The Designer Who Brought Mod to the Masses


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While runway designers like Courrèges may have pioneered the mod look, Mary Quant gave the style mass appeal. Her designs defined a generation of ‘60s women that she herself was a part of — she was only 21 when she opened up her first store, Bazaar, on Kings Road in London in 1955. Credited with popularizing the miniskirt — which she named after her favorite car, the Mini — Quant designed short frocks and skirts in bright colors and simple shapes, with buttons and white collars that could be bought separately. Even at their initial six inches above the knee, her short hemlines made waves. Rather than cause controversy, Quant was trying to be practical: She told reporters that she wanted women who wore her designs to be able to run to catch the bus.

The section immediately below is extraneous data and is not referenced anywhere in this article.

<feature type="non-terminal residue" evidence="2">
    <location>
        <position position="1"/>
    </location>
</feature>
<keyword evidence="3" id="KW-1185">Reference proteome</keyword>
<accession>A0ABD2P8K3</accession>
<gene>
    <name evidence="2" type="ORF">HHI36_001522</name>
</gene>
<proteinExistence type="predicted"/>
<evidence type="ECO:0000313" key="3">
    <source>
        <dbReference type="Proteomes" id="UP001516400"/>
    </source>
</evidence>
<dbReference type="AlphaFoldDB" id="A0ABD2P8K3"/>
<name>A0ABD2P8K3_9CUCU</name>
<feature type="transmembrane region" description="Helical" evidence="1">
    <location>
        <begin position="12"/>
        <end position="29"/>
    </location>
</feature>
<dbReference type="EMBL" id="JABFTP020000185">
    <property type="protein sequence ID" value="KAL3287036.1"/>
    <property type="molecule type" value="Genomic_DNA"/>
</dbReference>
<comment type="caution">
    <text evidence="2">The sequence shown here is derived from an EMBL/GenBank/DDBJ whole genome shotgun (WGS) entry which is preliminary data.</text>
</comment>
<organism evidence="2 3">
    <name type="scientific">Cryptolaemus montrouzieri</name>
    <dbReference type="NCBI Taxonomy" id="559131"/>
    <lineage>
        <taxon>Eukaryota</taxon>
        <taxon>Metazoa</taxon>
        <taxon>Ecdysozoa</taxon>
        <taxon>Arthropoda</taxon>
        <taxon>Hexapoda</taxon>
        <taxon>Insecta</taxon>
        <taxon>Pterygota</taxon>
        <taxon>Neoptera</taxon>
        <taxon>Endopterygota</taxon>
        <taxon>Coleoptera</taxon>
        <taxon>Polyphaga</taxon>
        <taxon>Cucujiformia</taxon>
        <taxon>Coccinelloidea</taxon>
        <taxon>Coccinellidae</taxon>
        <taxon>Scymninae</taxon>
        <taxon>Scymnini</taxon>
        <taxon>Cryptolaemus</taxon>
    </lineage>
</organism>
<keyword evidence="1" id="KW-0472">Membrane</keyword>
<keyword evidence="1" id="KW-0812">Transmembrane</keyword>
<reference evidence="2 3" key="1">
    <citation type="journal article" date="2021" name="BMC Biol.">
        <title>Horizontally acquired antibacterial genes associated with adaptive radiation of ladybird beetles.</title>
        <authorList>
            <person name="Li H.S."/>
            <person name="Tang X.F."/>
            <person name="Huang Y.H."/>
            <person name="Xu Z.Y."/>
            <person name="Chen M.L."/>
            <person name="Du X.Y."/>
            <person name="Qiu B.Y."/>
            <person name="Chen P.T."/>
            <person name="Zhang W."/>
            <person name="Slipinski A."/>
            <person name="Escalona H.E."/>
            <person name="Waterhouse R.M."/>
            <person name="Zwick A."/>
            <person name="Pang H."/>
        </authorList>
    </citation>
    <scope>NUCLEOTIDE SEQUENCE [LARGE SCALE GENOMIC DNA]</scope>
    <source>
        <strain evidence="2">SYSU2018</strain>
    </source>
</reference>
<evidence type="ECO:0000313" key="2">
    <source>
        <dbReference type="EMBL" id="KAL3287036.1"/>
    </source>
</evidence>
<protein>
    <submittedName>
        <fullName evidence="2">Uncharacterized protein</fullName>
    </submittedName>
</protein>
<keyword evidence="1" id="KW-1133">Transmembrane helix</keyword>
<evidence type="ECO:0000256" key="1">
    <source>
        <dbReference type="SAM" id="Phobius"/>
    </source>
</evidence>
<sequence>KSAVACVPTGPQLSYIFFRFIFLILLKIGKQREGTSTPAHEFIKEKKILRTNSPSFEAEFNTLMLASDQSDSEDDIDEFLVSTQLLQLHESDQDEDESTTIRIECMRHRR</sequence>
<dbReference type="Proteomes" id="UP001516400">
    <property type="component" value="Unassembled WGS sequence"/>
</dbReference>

As her style, called the Chelsea Look, became more popular on the London scene, Quant started dressing a pack of British "It" girls, including, notably, Twiggy. John Lennon even wore one of her 15-guinea hats. With a trendy bowl cut by Vidal Sassoon, Quant became a fashion icon in her own right. She opened up a second store in 1964, launched a lower-priced line called the Ginger Group, and received an OBE from the Queen for her contributions to the fashion industry in 1966. As the ‘60s went on, she moved from the miniskirt to hot pants, and in the next decade branched out to homewares, cosmetics, and even the interior of a limited-edition Mini. Though Quant, now 81, probably wouldn’t wear her go-go hemlines today — "A woman is as young as her knees" was one of her sayings — she’s still got "It": As part of the Queen's New Year's Honours in December, she was officially named a Dame.